Thus, this study presents the TENG structure to effectively harvest mechanical energy by human motion along multiple axis and to utilize the collision of pendulum during the incidence of mechanical energies. For this purpose, a pendulum that can be deformed mechanically was manufactured in order to improve the output. Moreover, in order to select a suitable operation mode, TENG devices based on the SE-mode and FS-mode were implemented to compare their performances. In addition, a suitable structural criterion was selected based on changes in the output caused by the different diameters of the cylinder that constitute the TENG, and based on the mass of the pendulum. Furthermore, the degree of the change in output according to the attachment site of the device on various areas of the human body was confirmed, and a suitable body part was selected for electrical energy conversion. Finally, changes in output behavior depending on the type of motion were confirmed, and LEDs powered by the device were lit to demonstrate that mechanical energies by human motions could be converted to electrical energy and utilized as necessary.


2. EXPERIMENTAL

2.1 Production of TENG Device

As shown in Fig. 1, the TENG device consists of a pendulum and a cylinder wrapped around it. A rubber-based sphere with a hollow core and polyvinyl alcohol (PVA)- borax were utilized as the positive tribo-material. The PVA-Borax composite was produced by mixing its composite elements for 15 min at a weight ratio of 10:1. The composite produced was later inserted into a rubber sphere, and four different pendulums with masses of 10, 12, 14, and 16 g were prepared. To connect the pendulum and the top plate of the cylinder, a polyurethane single string of 0.3 cm diameter was used.

Fig. 1.

Structure and power-generation performance of TENG device for utilizing multi-axis mechanical energies; (a) Basic concept and form, (b) Structure and composition parts of the device, (c) Schematic diagram of multi-axis movement of the pendulum on i) x-z and ii) x-y planes, ii) changes in output based on types of motion. The output voltage was measured with a voltage probe with an internal resistance of 40 MΩ.

The external form of the cylinder was produced with polylactic acid (PLA) using a 3D printer. To confirm the effect of the design variables, four cylinders having diameters ranging from 4 to 7 cm, and an interval of 1 cm, were prepared. The cylinders were configured to allow electrostatic generation to occur on the wall and floor surfaces of the cylinders. Initially, an aluminum (Al) electrode was fabricated, and a single electrode without a pattern and another electrode with a grating pattern were attached. The electrode with the grating pattern was manufactured so that there is a 0.4 cm gap between the bars of the grate.

Similarly, two different types of cylinder floors were produced, one that is suitable for a single electrode and the other for an electrode with a pattern. The pattern was repeated at an angle of 30o with a 0.2 cm gap. The single electrode mode (SE-mode) was set as the basic operational mode for the cylinder configured with a single electrode, while the freestanding mode (FS-mode) was the basic operational mode for the cylinder with the grating pattern. A negative tribo-material was attached after the attachment of the electrodes, utilizing a 130 μm thick polytetrafluorethylene (PTFE) film. The PTFE was attached to the top surface of the electrodes and was configured to cover the entire area. Finally, the cylinder and pendulum were combined to produce the TENG device.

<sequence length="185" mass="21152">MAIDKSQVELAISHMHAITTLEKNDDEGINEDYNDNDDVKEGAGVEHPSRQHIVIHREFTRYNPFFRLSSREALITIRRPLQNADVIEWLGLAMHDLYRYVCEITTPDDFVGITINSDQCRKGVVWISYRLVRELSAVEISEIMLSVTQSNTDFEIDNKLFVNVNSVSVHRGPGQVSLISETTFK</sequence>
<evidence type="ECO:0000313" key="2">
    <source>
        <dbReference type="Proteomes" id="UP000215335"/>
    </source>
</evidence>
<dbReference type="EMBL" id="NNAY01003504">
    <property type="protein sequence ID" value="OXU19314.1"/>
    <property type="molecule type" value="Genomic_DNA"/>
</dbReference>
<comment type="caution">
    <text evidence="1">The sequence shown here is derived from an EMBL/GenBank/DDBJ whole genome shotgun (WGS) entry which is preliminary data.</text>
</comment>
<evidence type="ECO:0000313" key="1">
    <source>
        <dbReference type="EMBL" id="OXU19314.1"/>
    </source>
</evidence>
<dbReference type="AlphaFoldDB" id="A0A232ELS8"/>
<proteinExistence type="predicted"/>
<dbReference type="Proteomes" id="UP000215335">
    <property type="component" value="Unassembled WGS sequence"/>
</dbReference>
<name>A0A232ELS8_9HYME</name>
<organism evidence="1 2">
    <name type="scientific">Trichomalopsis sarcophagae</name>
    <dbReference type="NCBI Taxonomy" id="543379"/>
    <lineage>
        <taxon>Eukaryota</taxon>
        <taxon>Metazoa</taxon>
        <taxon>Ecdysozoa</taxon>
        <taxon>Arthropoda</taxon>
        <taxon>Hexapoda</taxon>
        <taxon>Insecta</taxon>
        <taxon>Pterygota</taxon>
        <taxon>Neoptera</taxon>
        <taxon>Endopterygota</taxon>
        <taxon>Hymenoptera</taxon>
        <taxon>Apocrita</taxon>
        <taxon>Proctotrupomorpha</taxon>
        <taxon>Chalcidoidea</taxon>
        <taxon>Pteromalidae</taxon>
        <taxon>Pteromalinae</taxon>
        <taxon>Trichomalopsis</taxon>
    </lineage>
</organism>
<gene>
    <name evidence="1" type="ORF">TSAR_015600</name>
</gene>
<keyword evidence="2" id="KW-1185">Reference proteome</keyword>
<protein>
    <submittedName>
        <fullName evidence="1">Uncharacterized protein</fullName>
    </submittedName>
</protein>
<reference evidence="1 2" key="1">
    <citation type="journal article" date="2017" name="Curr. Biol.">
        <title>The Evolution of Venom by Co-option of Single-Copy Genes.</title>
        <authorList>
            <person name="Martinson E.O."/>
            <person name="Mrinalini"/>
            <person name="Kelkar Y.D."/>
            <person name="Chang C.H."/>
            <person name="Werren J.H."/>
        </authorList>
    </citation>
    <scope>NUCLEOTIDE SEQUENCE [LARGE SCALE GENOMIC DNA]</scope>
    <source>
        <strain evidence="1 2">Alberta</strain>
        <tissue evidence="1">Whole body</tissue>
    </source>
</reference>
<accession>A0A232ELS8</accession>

2.2 Assessment of TENG Device

In order to verify the output behavior of the TENG device that we implemented, an oscilloscope (MDO3052, Tektronix), a voltage probe (P5100A,Tektronix) with internal resistance of 40 MΩ, and a low-noise current preamplifier (SR570, Stanford Research Systems) were utilized. Four different types of experiments were conducted by varying the following parameters to analyze the changes in output behavior: (1) diameter of the cylinder, (2) mass of pendulum, (3) attachment site (4) type of motion.

In order to confirm the effects of the diameter of the cylinders and pendulum mass, a frequency of 3 Hz and a mechanical load moving at a speed of 0.9 m/s were applied in the horizontal direction. As shown in Fig. 4a, in the experiments conducted on different areas of the human body, the device we designed was attached to the subject’s arm, back, and ankle. Next, the voltage and current were measured while the subject walked for 10 m at a speed of 1.2 m/s. After selecting a suitable area for attachment, changes in output behavior based on human motion were verified.

As indicated in Fig. 5a, the output due to electrostatic generation occurred in three different types of motions: walking, running, and jumping. The walking experiment was conducted under the same conditions as previously mentioned, and the running experiment was conducted while the subject was moving the same distance at a speed of 1.8 m/s. Furthermore, the jumping experiment was conducted at the same place with a speed of 0.75 m/s and a frequency of 1 Hz. Finally, sufficient power to light 13 LEDs was generated using the same load, which confirmed the possibility of utilizing electrical energy generated via human motions.